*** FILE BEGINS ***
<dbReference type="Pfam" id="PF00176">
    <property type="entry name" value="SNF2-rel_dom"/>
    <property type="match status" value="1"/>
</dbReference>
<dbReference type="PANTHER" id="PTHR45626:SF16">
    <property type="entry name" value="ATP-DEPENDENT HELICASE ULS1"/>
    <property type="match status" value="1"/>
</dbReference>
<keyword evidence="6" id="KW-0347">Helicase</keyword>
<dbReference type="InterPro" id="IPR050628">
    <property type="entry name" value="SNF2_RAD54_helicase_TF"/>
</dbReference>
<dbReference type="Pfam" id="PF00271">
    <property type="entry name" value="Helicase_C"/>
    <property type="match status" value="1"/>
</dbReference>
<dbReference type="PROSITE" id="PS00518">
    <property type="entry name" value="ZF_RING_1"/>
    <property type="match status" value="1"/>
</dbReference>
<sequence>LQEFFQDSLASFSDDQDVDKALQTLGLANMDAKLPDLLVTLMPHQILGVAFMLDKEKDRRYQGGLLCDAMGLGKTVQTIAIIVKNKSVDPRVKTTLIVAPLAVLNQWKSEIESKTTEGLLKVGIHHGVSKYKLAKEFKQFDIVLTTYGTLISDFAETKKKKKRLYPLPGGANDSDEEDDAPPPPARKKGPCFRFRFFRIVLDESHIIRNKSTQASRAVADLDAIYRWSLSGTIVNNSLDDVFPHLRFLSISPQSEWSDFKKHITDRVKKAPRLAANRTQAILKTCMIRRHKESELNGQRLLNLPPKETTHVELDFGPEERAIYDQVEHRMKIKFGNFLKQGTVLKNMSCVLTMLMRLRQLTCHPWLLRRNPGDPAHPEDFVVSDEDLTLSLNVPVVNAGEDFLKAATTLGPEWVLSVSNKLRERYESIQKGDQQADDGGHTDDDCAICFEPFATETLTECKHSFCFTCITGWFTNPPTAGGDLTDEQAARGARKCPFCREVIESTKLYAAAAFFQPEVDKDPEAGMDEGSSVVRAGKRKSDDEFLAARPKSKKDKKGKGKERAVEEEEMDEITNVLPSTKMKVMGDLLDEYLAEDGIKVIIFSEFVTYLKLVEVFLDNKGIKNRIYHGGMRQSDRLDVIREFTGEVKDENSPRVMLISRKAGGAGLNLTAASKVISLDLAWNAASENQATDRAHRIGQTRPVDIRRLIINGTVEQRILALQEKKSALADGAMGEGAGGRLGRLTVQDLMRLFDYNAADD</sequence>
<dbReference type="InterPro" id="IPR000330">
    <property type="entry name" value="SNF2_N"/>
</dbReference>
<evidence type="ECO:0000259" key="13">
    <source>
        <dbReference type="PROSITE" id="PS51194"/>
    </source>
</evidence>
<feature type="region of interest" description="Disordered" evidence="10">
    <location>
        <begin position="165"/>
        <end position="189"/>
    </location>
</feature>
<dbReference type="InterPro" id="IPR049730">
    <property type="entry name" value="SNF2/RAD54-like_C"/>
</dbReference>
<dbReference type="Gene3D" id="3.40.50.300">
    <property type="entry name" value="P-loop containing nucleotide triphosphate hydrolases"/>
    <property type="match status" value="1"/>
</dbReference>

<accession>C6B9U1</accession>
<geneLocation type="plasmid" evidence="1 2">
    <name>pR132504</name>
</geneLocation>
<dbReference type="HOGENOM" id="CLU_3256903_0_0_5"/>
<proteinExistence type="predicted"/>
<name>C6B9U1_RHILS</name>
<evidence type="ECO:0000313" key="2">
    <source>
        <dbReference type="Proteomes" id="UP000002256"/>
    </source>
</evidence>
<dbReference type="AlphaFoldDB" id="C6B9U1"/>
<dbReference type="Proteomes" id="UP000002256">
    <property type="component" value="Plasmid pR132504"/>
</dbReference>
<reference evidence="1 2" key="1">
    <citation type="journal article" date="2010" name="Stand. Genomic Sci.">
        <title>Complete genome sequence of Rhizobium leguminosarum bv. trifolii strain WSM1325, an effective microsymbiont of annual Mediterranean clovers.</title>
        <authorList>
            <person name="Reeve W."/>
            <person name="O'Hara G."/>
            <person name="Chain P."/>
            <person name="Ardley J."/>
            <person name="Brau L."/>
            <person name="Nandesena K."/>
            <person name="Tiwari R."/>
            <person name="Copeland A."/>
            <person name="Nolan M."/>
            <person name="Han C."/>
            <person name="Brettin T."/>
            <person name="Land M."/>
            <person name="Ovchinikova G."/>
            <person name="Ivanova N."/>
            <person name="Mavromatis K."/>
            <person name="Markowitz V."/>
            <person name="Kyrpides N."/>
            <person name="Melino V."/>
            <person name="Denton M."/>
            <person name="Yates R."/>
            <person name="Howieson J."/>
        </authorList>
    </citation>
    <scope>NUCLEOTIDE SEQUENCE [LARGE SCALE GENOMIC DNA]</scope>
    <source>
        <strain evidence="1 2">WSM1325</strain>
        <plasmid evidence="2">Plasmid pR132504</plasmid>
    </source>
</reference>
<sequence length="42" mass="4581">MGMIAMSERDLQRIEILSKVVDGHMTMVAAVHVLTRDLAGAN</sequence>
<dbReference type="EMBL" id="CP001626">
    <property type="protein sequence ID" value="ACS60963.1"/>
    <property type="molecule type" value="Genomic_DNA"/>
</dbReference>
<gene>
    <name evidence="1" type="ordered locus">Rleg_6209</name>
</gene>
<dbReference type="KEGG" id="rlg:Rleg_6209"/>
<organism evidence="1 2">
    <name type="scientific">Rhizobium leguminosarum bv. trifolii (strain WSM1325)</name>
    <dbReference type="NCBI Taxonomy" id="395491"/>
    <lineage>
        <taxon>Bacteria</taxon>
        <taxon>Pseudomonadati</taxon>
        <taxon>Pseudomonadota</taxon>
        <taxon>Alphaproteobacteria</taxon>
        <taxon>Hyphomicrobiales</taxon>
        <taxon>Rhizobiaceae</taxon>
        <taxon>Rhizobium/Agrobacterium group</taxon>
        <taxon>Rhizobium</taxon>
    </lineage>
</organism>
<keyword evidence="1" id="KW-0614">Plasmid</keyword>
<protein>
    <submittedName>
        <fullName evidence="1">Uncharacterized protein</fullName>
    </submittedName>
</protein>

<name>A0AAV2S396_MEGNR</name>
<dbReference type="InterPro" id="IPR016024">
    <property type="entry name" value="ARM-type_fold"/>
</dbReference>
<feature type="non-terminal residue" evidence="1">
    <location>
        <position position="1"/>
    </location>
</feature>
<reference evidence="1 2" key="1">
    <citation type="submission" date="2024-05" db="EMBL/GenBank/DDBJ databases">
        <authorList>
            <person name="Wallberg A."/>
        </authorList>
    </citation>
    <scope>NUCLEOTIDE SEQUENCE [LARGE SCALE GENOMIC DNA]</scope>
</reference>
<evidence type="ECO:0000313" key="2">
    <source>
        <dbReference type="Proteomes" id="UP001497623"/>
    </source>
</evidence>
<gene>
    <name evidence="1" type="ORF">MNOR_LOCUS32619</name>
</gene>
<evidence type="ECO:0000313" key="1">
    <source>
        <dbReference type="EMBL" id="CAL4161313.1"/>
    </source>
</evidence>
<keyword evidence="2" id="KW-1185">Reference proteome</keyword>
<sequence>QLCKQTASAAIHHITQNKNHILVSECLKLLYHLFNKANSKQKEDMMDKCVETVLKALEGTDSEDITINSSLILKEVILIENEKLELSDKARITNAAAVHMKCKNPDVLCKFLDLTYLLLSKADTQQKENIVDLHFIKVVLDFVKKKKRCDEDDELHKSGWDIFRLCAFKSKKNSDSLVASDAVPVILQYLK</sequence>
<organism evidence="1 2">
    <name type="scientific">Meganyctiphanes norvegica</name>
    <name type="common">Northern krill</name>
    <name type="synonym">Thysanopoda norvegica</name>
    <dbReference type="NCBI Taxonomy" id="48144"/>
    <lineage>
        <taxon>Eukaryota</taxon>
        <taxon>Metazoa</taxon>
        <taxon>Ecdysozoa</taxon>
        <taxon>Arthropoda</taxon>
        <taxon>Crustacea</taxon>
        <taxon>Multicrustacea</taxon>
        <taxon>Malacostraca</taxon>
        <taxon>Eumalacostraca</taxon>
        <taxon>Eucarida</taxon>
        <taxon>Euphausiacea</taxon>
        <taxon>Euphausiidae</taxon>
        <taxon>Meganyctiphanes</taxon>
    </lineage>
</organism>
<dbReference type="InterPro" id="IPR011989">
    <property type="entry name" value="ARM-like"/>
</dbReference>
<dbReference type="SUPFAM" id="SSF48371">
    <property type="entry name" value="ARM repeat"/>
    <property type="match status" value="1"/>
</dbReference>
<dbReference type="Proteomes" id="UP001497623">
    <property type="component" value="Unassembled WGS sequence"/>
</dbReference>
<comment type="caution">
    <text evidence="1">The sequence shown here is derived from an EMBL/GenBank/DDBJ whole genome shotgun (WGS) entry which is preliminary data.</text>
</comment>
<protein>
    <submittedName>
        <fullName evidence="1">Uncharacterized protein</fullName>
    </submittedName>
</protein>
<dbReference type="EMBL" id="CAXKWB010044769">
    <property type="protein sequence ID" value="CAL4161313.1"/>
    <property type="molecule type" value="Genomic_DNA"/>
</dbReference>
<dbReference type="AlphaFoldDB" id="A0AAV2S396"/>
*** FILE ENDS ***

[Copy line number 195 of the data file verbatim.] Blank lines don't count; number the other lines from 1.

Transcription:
<dbReference type="AlphaFoldDB" id="A0AAV2S396"/>